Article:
Marc Chagall, Original Lithograph depicting an instant of the Bible. Technique: Original lithograph in colours Year: 1956 Sizes: 35,5 x 26 cm / 14" x 10.2" (sheet) Published by: Éditions de la Revue Verve, Tériade, Paris Printed by: Atelier Mourlot, Paris Documentation / References: Mourlot, F., Chagall Lithograph [II] 1957-1962, A. Sauret, Monte Carlo 1963, nos. 234 and 257 Marc Chagall (born in 1887) Marc Chagall was born in Belarus in 1887 and developed an early interest in art. After studying painting, in 1907 he left Russia for Paris, where he lived in an artist colony on the city’s outskirts. Fusing his own personal, dreamlike imagery with hints of the fauvism and cubism popular in France at the time, Chagall created his most lasting work—including I and the Village (1911)—some of which would be featured in the Salon des Indépendants exhibitions. After returning to Vitebsk for a visit in 1914, the outbreak of WWI trapped Chagall in Russia. He returned to France in 1923 but was forced to flee the country and Nazi persecution during WWII. Finding asylum in the U.S., Chagall became involved in set and costume design before returning to France in 1948. In his later years, he experimented with new art forms and was commissioned to produce numerous large-scale works. Chagall died in St.-Paul-de-Vence in 1985. The Village Marc Chagall was born in a small Hassidic community on the outskirts of Vitebsk, Belarus, on July 7, 1887. His father was a fishmonger, and his mother ran a small sundries shop in the village. As a child, Chagall attended the Jewish elementary school, where he studied Hebrew and the Bible, before later attending the Russian public school. He began to learn the fundamentals of drawing during this time, but perhaps more importantly, he absorbed the world around him, storing away the imagery and themes that would feature largely in most of his later work. At age 19 Chagall enrolled at a private, all-Jewish art school and began his formal education in painting, studying briefly with portrait artist Yehuda Pen. However, he left the school after several months, moving to St. Petersburg in 1907 to study at the Imperial Society for the Protection of Fine Arts. The following year, he enrolled at the Svanseva School, studying with set designer Léon Bakst, whose work had been featured in Sergei Diaghilev's Ballets Russes. This early experience would prove important to Chagall’s later career as well. Despite this formal instruction, and the widespread popularity of realism in Russia at the time, Chagall was already establishing his own personal style, which featured a more dreamlike unreality and the people, places and imagery that were close to his heart. Some examples from this period are his Window Vitebsk (1908) and My Fianceé with Black Gloves (1909), which pictured Bella Rosenfeld, to whom he had recently become engaged. The Beehive Despite his romance with Bella, in 1911 an allowance from Russian parliament member and art patron Maxim Binaver enabled Chagall to move to Paris, France. After settling briefly in the Montparnasse neighborhood, Chagall moved further afield to an artist colony known as La Ruche (“The Beehive”), where he began to work side by side with abstract painters such as Amedeo Modigliani and Fernand Léger as well as the avant-garde poet Guillaume Apollinaire. At their urging, and under the influence of the wildly popular fauvism and cubism, Chagall lightened his palette and pushed his style ever further from reality. I and the Village (1911) and Homage to Apollinaire (1912) are among his early Parisian works, widely considered to be his most successful and representative period. Though his work stood stylistically apart from his cubist contemporaries, from 1912 to 1914 Chagall exhibited several paintings at the annual Salon des Indépendants exhibition, where works by the likes of Juan Gris, Marcel Duchamp and Robert Delaunay were causing a stir in the Paris art world. Chagall’s popularity began to spread beyond La Ruche, and in May 1914 he traveled to Berlin to help organize his first solo exhibition, at Der Sturm Gallery. Chagall remained in the city until the highly acclaimed show opened that June. He then returned to Vitebsk, unaware of the fateful events to come. War, Peace and Revolution In August 1914 the outbreak of World War I precluded Chagall’s plans to return to Paris. The conflict did little to stem the flow of his creative output, however, instead merely giving him direct access to the childhood scenes so essential to his work, as seen in paintings such as Jew in Green (1914) and Over Vitebsk (1914). His paintings from this period also occasionally featured images of the war’s impact on the region, as with Wounded Soldier (1914) and Marching (1915). But despite the hardships of life during wartime, this would also prove to be a joyful period for Chagall. In July 1915 he married Bella, and she gave birth to a daughter, Ida, the following year. Their appearance in works such as Birthday (1915), Bella and Ida by the Window (1917) and several of his “Lovers” paintings give a glimpse of the island of domestic bliss that was Chagall’s amidst the chaos. To avoid military service and stay with his new family, Chagall took a position as a clerk in the Ministry of War Economy in St. Petersburg. While there he began work on his autobiography and also immersed himself in the local art scene, befriending novelist Boris Pasternak, among others. He also exhibited his work in the city and soon gained considerable recognition. That notoriety would prove important in the aftermath of the 1917 Russian Revolution when he was appointed as the Commissar of Fine Arts in Vitebsk. In his new post, Chagall undertook various projects in the region, including the 1919 founding of the Academy of the Arts. Despite these endeavors, differences among his colleagues eventually disillusioned Chagall. In 1920 he relinquished his position and moved his family to Moscow, the post-revolution capital of Russia. In Moscow, Chagall was soon commissioned to create sets and costumes for various productions at the Moscow State Yiddish...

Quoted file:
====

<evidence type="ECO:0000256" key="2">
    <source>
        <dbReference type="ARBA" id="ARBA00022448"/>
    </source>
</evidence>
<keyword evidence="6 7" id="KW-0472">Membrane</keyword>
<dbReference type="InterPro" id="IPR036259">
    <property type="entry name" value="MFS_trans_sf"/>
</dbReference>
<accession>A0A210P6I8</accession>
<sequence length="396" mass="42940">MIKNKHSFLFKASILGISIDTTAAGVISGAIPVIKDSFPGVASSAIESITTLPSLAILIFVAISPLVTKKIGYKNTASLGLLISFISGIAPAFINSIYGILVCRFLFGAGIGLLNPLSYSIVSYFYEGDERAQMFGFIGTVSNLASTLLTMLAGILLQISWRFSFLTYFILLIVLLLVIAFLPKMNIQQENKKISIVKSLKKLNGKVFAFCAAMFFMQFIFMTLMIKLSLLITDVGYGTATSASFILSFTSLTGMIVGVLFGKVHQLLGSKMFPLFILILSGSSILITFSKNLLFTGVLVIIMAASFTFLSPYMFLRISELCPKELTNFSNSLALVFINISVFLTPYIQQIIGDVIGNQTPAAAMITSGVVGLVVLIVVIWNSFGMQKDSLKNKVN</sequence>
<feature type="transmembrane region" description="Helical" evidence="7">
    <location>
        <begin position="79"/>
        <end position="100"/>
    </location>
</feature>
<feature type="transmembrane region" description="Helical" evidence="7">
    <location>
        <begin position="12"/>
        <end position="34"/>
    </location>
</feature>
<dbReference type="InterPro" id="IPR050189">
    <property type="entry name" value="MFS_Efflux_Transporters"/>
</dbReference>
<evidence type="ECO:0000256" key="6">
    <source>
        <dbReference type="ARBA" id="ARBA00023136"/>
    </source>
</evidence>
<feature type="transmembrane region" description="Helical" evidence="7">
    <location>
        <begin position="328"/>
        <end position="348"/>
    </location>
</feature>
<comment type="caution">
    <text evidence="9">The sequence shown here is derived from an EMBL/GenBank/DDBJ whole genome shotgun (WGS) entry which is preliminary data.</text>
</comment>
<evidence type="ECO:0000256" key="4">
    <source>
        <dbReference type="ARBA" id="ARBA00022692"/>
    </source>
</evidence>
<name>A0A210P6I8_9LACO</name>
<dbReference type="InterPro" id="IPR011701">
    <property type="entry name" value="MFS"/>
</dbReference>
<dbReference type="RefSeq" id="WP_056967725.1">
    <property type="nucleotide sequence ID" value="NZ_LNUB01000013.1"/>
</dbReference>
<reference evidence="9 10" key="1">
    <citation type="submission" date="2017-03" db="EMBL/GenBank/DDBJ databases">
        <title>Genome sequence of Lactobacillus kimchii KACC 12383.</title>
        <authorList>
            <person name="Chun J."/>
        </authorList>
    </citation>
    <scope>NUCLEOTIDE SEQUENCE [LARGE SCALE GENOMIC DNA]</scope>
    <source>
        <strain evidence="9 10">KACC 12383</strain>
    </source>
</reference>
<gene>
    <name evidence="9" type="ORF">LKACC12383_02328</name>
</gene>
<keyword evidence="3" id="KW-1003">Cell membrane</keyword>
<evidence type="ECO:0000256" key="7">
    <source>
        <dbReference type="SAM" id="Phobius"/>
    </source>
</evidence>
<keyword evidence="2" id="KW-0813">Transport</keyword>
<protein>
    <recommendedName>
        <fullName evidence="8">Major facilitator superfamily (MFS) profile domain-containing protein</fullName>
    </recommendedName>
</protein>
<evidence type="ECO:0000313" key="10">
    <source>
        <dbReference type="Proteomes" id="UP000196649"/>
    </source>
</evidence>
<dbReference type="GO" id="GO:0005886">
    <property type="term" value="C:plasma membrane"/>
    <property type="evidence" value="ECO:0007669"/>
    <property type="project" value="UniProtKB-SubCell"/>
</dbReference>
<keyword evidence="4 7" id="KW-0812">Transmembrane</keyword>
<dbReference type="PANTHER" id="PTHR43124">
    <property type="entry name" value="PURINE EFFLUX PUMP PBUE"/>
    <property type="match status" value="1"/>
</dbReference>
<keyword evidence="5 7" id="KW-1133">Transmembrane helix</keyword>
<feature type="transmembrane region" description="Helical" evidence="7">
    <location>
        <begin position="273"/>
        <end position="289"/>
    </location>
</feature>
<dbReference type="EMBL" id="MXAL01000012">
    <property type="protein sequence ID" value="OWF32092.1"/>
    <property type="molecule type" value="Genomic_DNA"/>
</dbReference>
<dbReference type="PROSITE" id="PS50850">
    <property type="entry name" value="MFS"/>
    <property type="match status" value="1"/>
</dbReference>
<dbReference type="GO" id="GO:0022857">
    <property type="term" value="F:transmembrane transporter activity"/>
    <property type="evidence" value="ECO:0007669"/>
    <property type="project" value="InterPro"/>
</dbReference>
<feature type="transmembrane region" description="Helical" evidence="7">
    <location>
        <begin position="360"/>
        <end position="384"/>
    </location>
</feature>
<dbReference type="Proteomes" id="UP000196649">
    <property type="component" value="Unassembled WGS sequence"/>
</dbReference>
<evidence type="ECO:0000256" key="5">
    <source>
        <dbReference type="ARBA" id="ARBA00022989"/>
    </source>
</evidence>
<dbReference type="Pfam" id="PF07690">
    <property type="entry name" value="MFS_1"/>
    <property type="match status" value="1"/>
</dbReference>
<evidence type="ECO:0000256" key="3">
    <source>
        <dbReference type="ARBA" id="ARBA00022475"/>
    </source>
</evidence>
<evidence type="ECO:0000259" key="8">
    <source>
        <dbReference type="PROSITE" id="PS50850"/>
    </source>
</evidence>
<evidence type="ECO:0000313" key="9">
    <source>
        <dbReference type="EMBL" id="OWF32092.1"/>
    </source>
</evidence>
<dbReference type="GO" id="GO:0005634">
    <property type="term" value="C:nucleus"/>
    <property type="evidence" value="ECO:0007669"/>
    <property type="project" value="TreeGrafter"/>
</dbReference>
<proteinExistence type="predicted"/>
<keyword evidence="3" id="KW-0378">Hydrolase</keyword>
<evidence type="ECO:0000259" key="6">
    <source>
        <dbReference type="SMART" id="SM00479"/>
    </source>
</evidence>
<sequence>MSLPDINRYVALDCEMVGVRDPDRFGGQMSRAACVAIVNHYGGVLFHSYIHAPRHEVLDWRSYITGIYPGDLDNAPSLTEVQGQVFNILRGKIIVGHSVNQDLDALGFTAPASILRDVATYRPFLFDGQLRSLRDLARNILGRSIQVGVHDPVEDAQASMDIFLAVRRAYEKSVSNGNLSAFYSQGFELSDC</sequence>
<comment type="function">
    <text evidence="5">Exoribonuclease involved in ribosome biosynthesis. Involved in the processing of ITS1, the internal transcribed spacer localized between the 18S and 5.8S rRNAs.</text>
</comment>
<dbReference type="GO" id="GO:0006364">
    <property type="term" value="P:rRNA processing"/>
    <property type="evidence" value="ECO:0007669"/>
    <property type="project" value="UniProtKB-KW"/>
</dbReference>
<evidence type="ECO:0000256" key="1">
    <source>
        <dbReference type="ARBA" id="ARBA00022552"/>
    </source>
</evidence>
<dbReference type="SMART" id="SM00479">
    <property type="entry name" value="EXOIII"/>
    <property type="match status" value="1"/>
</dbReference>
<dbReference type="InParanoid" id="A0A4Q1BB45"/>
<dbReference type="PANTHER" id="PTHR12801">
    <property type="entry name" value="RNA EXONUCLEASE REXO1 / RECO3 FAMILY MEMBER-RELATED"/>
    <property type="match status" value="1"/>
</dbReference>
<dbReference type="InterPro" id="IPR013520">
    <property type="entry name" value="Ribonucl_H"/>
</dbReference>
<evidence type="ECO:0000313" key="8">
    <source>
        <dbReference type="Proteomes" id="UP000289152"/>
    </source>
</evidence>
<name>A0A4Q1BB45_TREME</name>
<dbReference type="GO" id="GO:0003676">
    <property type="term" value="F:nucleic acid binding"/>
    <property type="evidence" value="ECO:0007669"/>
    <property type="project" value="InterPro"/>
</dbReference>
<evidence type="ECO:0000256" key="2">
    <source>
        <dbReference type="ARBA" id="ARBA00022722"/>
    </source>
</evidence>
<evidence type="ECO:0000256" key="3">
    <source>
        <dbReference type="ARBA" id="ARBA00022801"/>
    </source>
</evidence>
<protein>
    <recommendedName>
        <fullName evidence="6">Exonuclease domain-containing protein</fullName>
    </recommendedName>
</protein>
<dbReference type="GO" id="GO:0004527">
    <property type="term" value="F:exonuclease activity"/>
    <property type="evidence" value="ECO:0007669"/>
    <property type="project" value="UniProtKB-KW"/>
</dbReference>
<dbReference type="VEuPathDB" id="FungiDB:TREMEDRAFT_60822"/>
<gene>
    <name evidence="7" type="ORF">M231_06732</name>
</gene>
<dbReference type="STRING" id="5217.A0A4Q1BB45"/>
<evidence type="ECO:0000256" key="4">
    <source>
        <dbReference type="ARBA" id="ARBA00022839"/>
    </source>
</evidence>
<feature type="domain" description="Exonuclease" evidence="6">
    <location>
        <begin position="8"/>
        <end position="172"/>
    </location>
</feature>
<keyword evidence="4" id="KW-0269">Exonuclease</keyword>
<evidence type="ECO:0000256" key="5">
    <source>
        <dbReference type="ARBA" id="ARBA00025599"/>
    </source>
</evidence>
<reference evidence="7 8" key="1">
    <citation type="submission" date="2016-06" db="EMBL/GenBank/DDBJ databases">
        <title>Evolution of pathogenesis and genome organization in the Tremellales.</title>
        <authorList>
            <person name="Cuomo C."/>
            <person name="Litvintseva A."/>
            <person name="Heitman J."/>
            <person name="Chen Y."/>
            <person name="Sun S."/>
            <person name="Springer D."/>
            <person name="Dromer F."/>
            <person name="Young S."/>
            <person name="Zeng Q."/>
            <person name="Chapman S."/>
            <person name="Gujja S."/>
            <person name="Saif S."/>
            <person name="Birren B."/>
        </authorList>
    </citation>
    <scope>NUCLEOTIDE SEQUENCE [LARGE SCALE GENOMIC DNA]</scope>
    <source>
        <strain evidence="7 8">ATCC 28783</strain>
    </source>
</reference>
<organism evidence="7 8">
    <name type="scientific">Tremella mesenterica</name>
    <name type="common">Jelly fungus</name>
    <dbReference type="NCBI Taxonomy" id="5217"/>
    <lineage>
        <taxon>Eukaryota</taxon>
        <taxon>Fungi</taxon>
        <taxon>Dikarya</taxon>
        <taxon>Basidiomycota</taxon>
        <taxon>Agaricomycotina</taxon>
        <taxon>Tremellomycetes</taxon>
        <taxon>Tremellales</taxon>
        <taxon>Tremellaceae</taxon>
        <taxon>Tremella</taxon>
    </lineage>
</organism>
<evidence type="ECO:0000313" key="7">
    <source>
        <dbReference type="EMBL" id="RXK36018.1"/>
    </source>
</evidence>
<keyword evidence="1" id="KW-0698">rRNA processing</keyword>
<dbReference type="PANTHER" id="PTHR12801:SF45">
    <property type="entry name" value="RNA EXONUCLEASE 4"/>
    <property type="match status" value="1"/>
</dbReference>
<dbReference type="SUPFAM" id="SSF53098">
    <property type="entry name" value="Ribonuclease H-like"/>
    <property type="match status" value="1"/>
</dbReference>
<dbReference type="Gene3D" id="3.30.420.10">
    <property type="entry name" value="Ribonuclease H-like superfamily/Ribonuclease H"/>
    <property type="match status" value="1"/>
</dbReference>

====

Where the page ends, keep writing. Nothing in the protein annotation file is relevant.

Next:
Category